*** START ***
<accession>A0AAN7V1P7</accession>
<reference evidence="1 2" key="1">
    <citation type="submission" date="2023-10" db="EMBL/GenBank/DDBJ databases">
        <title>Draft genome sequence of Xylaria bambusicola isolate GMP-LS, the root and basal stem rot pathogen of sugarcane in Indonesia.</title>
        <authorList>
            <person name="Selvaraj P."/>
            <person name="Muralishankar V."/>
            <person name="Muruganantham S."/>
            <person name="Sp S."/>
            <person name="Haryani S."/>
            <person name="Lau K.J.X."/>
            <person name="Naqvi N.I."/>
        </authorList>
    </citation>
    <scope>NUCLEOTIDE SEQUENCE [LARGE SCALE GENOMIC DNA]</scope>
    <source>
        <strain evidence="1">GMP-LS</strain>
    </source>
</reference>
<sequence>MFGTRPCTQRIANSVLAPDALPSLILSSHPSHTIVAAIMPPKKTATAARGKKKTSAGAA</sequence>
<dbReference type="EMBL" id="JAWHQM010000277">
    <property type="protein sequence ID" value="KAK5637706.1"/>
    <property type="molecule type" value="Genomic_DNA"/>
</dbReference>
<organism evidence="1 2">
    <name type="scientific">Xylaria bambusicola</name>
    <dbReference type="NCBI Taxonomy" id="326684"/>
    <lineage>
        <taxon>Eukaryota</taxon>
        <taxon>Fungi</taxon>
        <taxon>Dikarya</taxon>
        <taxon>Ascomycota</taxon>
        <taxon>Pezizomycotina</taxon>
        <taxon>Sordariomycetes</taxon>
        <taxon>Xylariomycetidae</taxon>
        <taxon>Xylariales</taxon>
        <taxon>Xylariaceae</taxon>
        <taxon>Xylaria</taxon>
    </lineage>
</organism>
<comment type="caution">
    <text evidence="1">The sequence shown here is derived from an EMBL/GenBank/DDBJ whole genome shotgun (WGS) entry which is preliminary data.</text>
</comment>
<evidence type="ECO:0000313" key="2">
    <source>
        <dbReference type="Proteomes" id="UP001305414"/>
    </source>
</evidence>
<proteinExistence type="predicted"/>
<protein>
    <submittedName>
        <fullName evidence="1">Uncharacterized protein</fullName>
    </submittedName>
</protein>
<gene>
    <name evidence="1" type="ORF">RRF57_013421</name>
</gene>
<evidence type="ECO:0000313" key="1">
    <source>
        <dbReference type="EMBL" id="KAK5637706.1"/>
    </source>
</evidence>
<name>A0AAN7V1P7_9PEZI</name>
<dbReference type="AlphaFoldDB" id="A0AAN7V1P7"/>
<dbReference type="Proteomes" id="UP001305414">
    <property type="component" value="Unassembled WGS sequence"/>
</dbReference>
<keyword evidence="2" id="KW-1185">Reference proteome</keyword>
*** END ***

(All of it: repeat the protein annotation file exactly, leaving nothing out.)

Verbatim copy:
<accession>A0AAN7V1P7</accession>
<reference evidence="1 2" key="1">
    <citation type="submission" date="2023-10" db="EMBL/GenBank/DDBJ databases">
        <title>Draft genome sequence of Xylaria bambusicola isolate GMP-LS, the root and basal stem rot pathogen of sugarcane in Indonesia.</title>
        <authorList>
            <person name="Selvaraj P."/>
            <person name="Muralishankar V."/>
            <person name="Muruganantham S."/>
            <person name="Sp S."/>
            <person name="Haryani S."/>
            <person name="Lau K.J.X."/>
            <person name="Naqvi N.I."/>
        </authorList>
    </citation>
    <scope>NUCLEOTIDE SEQUENCE [LARGE SCALE GENOMIC DNA]</scope>
    <source>
        <strain evidence="1">GMP-LS</strain>
    </source>
</reference>
<sequence>MFGTRPCTQRIANSVLAPDALPSLILSSHPSHTIVAAIMPPKKTATAARGKKKTSAGAA</sequence>
<dbReference type="EMBL" id="JAWHQM010000277">
    <property type="protein sequence ID" value="KAK5637706.1"/>
    <property type="molecule type" value="Genomic_DNA"/>
</dbReference>
<organism evidence="1 2">
    <name type="scientific">Xylaria bambusicola</name>
    <dbReference type="NCBI Taxonomy" id="326684"/>
    <lineage>
        <taxon>Eukaryota</taxon>
        <taxon>Fungi</taxon>
        <taxon>Dikarya</taxon>
        <taxon>Ascomycota</taxon>
        <taxon>Pezizomycotina</taxon>
        <taxon>Sordariomycetes</taxon>
        <taxon>Xylariomycetidae</taxon>
        <taxon>Xylariales</taxon>
        <taxon>Xylariaceae</taxon>
        <taxon>Xylaria</taxon>
    </lineage>
</organism>
<comment type="caution">
    <text evidence="1">The sequence shown here is derived from an EMBL/GenBank/DDBJ whole genome shotgun (WGS) entry which is preliminary data.</text>
</comment>
<evidence type="ECO:0000313" key="2">
    <source>
        <dbReference type="Proteomes" id="UP001305414"/>
    </source>
</evidence>
<proteinExistence type="predicted"/>
<protein>
    <submittedName>
        <fullName evidence="1">Uncharacterized protein</fullName>
    </submittedName>
</protein>
<gene>
    <name evidence="1" type="ORF">RRF57_013421</name>
</gene>
<evidence type="ECO:0000313" key="1">
    <source>
        <dbReference type="EMBL" id="KAK5637706.1"/>
    </source>
</evidence>
<name>A0AAN7V1P7_9PEZI</name>
<dbReference type="AlphaFoldDB" id="A0AAN7V1P7"/>
<dbReference type="Proteomes" id="UP001305414">
    <property type="component" value="Unassembled WGS sequence"/>
</dbReference>
<keyword evidence="2" id="KW-1185">Reference proteome</keyword>